Rogers & Norton News
The wait is almost over. On June 10th, Euro 2016 kicks off. Patriotism will be the name of the game as four weeks of high intensity football stand to dominate our screens and our conversations. Employers, be prepared. Be prepared for national rivalries, last-minute holiday requests, staff absences, and the general distraction that epic sporting events like this bring with them. Plan ahead; lay down the rules on what you expect of your workers, and what will happen if they don’t play ball. Remind them of your policies. And if you’re unsure about whether or not these policies hit the mark, it’s time for a review. But being prepared doesn’t just mean shaping up to deal with the negatives. It’s also about getting into the spirit. Sport is known for bringing people together. And the Euros presents great opportunities for strengthening morale and loyalty by playing the fun employer (within reason, of course!).
Injury to Feelings Compensation for Breach of WTR?
Gomes v Higher Level Care
Ms Gomes won her claim for compensation for her employer’s breach of the Working Time Regulations (WTR). She hadn’t been provided with the necessary rest breaks. But did that also entitle her to damages for injury to feelings, usually claimed in discrimination cases? No, said the Employment Appeal Tribunal. Injury to feelings compensation isn’t available in cases like this. Where there is an element of discrimination involved in a failure to allow rest breaks then, yes, injury to feelings may become relevant. But otherwise, it doesn’t apply. Note, though, that if an employee’s health had gone downhill as a consequence of their employer’s WTR breach, that could be the basis of a compensation claim (damage to health, as opposed to injury to feelings).
An Unstable Picture for Young, Pregnant Women
Research by the Equality and Human Rights Commission has shown that pregnancy and maternity discrimination is affecting younger mothers more than others. Six times as many women under 25 than average reported having been dismissed after telling their employers they were pregnant. This group of workers is said to have a lower level of awareness of their rights, and are in less stable employment situations. They lack confidence in talking to managers about their worries, and feel under pressure to resign rather than raise issues. Caroline Waters, Deputy Chair of the Equality and Human Rights Commission is reported as saying, “We cannot continue to allow these young women to be unfairly held back in the starting blocks of their working lives when they could have the potential to achieve greatness.” The Commission’s new digital campaign around this (called #PowertotheBump) has been designed to boost the knowledge and confidence of young expectant and new mothers. And there’s a strong message for employers here, too: pregnancy and maternity discrimination is real and it’s damaging.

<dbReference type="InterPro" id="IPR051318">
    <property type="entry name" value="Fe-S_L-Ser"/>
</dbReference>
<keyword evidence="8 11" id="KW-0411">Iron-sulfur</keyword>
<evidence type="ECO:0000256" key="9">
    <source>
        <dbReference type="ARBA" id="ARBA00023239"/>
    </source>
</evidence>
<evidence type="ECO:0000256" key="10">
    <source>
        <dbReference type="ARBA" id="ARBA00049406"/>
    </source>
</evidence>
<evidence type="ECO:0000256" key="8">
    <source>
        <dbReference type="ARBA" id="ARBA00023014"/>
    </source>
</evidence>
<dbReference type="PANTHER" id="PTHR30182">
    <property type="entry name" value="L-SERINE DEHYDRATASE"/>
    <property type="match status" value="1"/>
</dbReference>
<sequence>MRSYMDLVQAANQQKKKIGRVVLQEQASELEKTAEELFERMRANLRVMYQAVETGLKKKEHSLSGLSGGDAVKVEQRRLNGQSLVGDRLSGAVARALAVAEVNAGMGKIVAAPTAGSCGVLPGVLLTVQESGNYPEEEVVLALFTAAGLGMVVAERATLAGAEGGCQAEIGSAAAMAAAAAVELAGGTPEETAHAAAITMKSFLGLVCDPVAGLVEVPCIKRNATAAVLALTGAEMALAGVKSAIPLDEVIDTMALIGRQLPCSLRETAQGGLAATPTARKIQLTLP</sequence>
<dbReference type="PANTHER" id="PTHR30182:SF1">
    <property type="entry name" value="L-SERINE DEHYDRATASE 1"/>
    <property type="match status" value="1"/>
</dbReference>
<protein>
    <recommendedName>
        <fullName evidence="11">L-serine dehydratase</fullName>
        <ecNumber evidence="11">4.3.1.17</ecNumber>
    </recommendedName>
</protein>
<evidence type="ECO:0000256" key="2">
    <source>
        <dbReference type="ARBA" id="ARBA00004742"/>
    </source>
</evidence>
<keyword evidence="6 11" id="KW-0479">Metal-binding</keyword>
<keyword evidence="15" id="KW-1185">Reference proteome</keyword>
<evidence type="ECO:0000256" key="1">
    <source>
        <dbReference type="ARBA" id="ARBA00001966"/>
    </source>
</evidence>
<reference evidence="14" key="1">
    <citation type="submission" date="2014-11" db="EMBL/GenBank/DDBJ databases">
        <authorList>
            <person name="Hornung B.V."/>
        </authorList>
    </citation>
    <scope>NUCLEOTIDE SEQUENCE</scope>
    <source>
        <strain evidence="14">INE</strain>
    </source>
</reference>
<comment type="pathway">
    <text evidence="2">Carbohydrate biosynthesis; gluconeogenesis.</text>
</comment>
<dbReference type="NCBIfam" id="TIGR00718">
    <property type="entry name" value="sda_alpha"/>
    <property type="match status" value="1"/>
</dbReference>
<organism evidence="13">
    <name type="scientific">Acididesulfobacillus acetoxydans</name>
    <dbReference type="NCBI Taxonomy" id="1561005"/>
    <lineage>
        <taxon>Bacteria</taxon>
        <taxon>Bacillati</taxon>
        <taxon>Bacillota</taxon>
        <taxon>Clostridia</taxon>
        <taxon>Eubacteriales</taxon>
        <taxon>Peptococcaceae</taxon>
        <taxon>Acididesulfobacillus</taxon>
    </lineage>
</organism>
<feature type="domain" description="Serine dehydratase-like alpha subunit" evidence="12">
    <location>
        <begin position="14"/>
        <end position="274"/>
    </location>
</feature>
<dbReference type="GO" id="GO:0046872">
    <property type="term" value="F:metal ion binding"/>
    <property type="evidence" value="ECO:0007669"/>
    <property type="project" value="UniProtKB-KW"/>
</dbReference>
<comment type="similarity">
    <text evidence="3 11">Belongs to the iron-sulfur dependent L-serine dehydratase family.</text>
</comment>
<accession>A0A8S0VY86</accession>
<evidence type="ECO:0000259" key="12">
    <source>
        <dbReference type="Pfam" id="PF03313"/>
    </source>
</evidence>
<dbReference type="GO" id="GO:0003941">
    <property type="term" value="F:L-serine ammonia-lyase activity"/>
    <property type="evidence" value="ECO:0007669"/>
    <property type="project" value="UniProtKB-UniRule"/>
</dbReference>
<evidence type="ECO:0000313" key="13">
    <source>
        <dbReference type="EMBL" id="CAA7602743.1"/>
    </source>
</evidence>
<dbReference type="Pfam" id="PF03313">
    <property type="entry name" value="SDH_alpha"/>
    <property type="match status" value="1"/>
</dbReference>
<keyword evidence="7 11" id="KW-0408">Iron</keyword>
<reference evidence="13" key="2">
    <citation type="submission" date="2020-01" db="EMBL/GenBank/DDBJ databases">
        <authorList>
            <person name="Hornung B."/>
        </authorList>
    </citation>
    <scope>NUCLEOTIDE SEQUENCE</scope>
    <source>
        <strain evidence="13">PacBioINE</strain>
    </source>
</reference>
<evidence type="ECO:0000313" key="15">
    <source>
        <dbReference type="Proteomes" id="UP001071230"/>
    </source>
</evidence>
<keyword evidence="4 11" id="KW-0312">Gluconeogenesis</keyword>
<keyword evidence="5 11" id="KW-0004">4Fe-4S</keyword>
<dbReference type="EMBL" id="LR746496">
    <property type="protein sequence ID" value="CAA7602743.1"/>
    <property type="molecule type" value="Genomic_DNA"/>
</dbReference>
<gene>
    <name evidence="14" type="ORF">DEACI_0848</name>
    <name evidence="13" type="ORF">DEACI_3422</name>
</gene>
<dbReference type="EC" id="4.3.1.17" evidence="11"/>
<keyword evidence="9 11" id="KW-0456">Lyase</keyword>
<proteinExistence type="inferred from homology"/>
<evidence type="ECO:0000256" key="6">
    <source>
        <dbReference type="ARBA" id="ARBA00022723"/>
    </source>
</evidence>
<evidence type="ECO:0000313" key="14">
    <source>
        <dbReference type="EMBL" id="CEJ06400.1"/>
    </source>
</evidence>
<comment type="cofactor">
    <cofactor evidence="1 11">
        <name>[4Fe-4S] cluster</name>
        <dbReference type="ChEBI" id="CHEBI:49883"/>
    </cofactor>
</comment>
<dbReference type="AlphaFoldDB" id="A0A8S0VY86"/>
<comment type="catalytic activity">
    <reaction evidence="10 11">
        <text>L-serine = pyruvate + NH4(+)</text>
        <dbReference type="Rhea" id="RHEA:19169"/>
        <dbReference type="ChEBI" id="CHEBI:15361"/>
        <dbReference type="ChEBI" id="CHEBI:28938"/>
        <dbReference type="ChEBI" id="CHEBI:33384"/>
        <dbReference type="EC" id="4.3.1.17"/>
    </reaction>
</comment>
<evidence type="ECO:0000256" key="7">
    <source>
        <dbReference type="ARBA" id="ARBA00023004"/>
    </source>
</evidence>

Dismissal for Failure to Break Up was Discriminatory
Pendleton v Derbyshire County Council and Another
Ms Pendleton was a teacher, married to the headteacher of another school. She had an exemplary record of service. Her husband was convicted of making indecent images of children and voyeurism. Ms Pendleton decided that, although she didn’t condone what her husband had done, she wouldn’t leave him; she was a practising Anglican Christian and her marriage vows were important to her. She was eventually dismissed for having ‘…chosen to maintain a relationship with [her] partner who has been convicted of making indecent images of children and voyeurism.’ This contravened the ethos of the school. She won her unfair dismissal claim because of various failings. But the tribunal dismissed her claim for indirect religion or belief discrimination. While it found that she had a genuine belief that her marriage vow was sacrosanct, and the school had applied a provision, criterion or practice (PCP) (dismissing those who chose not to end a relationship in these circumstances), it held that no particular disadvantage had been shown. She would have been dismissed even if she hadn’t held that religious belief. Ms Pendleton appealed and won; there had been indirect discrimination, said the Employment Appeal Tribunal. The tribunal had found that Ms Pendleton had this religious belief in the sanctity of marriage. The PCP that the school applied was intrinsically liable to disadvantage a group that shared that belief, and it had subjected her to a disadvantage. Her belief in the sanctity of marriage vows placed her under an additional burden to those who might have been in the same situation but who didn’t hold that belief. That was a particular disadvantage, given the ‘crisis of conscience’ that she faced.